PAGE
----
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Here's the simplest multi threading example I found so far:

import multiprocessing
import subprocess

def calculate(value):
    return value * 10

if __name__ == '__main__':
    pool = multiprocessing.Pool(None)
    tasks = range(10000)
    results = []
    r = pool.map_async(calculate, tasks, callback=results.append)
    r.wait() # Wait on the results
    print results

I have two lists and one index to access the elements in each list. The ith position on the first list is related to the ith position on the second. I didn't use a dict because the lists are ordered.

What I was doing was something like:

for i in xrange(len(first_list)):
    # do something with first_list[i] and second_list[i]

So, using that example, I think can make a function sort of like this:

#global variables first_list, second_list, i
first_list, second_list, i = None, None, 0

#initialize the lists

#have a function to do what the loop did and inside it increment i
def function:
    #do stuff
    i += 1

But, that makes i a shared resource and I'm not sure if that'd be safe. It also seems to me my design is not lending itself well to this multithreaded approach, but I'm not sure how to fix it.

Here's a working example of what I wanted (Edit an image you want to use):

import multiprocessing
import subprocess, shlex

links = ['http://www.example.com/image.jpg']*10 # don't use this URL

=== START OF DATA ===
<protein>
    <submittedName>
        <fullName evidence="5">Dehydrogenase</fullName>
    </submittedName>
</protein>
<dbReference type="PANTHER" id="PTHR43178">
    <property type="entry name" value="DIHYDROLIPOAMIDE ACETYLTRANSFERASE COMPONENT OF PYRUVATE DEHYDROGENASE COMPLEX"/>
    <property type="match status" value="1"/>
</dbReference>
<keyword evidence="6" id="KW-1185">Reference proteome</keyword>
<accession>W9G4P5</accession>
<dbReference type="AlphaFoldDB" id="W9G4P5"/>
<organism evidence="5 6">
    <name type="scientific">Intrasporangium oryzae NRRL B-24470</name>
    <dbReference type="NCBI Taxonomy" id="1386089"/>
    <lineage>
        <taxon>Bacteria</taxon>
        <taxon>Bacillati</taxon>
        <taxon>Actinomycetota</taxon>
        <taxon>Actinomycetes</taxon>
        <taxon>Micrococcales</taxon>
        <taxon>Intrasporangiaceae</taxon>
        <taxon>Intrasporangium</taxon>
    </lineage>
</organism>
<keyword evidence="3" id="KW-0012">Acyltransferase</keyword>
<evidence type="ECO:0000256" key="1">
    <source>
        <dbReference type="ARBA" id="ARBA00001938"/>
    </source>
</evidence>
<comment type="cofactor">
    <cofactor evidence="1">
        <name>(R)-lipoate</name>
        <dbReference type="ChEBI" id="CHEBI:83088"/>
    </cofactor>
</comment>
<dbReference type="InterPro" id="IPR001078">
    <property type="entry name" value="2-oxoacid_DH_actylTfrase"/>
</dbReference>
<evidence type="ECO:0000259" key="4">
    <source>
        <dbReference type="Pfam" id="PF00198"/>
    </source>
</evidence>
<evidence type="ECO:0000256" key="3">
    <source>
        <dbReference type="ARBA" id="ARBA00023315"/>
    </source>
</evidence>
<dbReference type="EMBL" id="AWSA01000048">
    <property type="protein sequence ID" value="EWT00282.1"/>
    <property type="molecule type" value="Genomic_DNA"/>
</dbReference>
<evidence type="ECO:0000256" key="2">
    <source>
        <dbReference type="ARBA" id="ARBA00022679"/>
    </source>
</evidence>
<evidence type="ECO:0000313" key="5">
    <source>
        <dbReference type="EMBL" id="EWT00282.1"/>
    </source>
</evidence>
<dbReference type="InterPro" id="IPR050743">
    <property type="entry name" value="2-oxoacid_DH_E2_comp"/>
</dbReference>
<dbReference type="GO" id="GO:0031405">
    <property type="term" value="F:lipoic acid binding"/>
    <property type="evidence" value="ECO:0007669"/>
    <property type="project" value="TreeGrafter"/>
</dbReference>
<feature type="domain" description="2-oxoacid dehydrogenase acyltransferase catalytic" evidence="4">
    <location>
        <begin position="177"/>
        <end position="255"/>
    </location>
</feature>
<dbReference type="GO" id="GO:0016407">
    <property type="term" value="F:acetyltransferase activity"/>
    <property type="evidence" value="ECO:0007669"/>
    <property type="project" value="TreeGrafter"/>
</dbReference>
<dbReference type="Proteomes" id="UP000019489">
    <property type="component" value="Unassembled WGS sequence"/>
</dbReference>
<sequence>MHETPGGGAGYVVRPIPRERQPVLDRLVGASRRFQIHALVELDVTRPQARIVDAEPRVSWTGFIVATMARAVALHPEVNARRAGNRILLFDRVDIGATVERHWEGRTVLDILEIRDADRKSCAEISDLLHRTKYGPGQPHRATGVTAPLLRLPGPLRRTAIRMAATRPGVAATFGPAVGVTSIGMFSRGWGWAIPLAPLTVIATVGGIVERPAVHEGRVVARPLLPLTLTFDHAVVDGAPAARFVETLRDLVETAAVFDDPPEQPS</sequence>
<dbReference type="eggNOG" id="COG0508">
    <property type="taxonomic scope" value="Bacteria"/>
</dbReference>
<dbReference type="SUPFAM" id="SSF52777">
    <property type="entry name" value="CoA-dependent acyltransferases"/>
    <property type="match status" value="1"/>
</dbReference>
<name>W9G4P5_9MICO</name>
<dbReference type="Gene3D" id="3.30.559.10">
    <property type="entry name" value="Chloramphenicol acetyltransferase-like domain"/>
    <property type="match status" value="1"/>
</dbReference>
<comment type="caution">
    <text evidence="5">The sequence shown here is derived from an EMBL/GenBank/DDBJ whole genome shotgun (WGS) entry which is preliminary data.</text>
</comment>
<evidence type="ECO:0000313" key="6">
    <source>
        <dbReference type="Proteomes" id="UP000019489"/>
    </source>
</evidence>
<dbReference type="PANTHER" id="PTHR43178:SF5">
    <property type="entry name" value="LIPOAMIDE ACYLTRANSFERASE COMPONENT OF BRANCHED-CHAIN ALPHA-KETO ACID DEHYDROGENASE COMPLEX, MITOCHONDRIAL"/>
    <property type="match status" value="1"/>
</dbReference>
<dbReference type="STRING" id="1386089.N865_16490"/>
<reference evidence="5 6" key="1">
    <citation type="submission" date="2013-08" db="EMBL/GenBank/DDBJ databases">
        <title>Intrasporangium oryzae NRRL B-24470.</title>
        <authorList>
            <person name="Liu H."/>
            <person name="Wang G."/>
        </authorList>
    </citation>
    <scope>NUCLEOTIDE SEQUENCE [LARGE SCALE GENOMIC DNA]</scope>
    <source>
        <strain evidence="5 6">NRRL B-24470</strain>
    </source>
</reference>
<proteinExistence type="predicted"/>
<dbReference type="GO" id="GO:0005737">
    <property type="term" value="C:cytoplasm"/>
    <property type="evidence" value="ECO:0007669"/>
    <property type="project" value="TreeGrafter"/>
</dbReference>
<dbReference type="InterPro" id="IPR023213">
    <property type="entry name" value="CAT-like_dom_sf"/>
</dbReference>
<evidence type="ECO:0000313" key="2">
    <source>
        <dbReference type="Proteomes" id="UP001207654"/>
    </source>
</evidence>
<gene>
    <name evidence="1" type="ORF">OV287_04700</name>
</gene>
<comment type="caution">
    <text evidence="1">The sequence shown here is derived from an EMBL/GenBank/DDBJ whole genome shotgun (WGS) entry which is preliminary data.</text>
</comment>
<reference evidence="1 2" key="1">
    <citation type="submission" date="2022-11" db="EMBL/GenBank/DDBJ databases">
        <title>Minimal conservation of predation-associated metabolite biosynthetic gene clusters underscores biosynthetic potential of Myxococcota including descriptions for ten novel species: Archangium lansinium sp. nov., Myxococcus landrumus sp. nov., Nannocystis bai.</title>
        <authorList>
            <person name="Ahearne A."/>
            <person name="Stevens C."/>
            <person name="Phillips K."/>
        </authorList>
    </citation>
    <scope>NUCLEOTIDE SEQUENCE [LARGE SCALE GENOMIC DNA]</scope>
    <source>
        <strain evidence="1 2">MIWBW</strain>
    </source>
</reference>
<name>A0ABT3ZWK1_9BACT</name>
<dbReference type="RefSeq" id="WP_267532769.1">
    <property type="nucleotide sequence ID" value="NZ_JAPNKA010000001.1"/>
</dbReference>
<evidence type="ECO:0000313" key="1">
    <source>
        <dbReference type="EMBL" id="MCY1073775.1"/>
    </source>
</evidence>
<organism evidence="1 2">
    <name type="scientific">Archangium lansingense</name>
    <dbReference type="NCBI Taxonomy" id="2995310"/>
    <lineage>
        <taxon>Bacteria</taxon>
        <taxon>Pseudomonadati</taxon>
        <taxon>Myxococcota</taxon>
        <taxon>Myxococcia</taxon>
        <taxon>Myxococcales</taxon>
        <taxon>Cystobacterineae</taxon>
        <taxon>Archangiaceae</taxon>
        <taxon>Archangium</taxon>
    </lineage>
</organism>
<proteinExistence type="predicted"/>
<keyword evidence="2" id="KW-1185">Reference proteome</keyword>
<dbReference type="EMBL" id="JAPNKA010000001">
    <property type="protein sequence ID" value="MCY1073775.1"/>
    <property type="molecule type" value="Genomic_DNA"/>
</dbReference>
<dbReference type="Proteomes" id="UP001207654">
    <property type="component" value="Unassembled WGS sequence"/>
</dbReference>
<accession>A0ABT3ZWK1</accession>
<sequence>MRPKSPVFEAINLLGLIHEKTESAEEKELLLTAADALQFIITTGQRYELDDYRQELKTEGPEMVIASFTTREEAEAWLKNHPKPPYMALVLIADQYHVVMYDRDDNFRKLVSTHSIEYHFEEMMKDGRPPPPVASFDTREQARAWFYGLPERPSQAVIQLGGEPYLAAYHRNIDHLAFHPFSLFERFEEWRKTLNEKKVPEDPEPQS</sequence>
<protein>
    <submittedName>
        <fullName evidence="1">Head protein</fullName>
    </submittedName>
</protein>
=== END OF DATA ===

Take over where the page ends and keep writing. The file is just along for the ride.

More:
names = [str(i) + '.jpg' for i in range(10)]

def download(i):
    command = 'wget -O ' + names[i] + ' ' + links[i]
    print command
    args = shlex.split(command)
    return subprocess.call(args, shell=False)

if __name__ == '__main__':
    pool = multiprocessing.Pool(None)
    tasks = range(10)
    r = pool.map_async(download, tasks)
    r.wait() # Wait on the results
share|improve this question
you don't need shlex.split() just do: args = ['wget', '-O', names[i], links[i]]. – J.F. Sebastian Sep 19 '11 at 8:04
up vote 1 down vote accepted

First off, it might be beneficial to make one list of tuples, for example

new_list[i] = (first_list[i], second_list[i])

That way, as you change i, you ensure that you are always operating on the same items from first_list and second_list.

Secondly, assuming there are no relations between the i and i-1 entries in your lists, you can use your function to operate on one given i value, and spawn a thread to handle each i value. Consider

indices = range(len(new_list))
results = []
r = pool.map_async(your_function, indices, callback=results.append)
r.wait() # Wait on the results

This should give you what you want.

share|improve this answer
I tried doing it, but it seems another complication prevents it from working. Inside the function I call subprocess.call, but then each thread ends up waiting for it to complete and it means the multiprocess approach doesn't work. If I use subprocess.Popen, it just spawns too many processes. Is there a way around that? – multi Sep 19 '11 at 4:28
subprocess.call and subprocess.Popen should function the same. Can you edit your question with the exact code? – brc Sep 19 '11 at 4:46
subprocess.call waits for the process to finish and subprocess.popen just spawns multiple processes. At least that's been by experience with wget. docs.python.org/library/subprocess.html I guess they're the same if you do a Popen and wait() though. – multi Sep 19 '11 at 4:50
I made a mistake elsewhere, nevermind. Everything works as expected. I'll add an example in the OP. – multi Sep 19 '11 at 5:04

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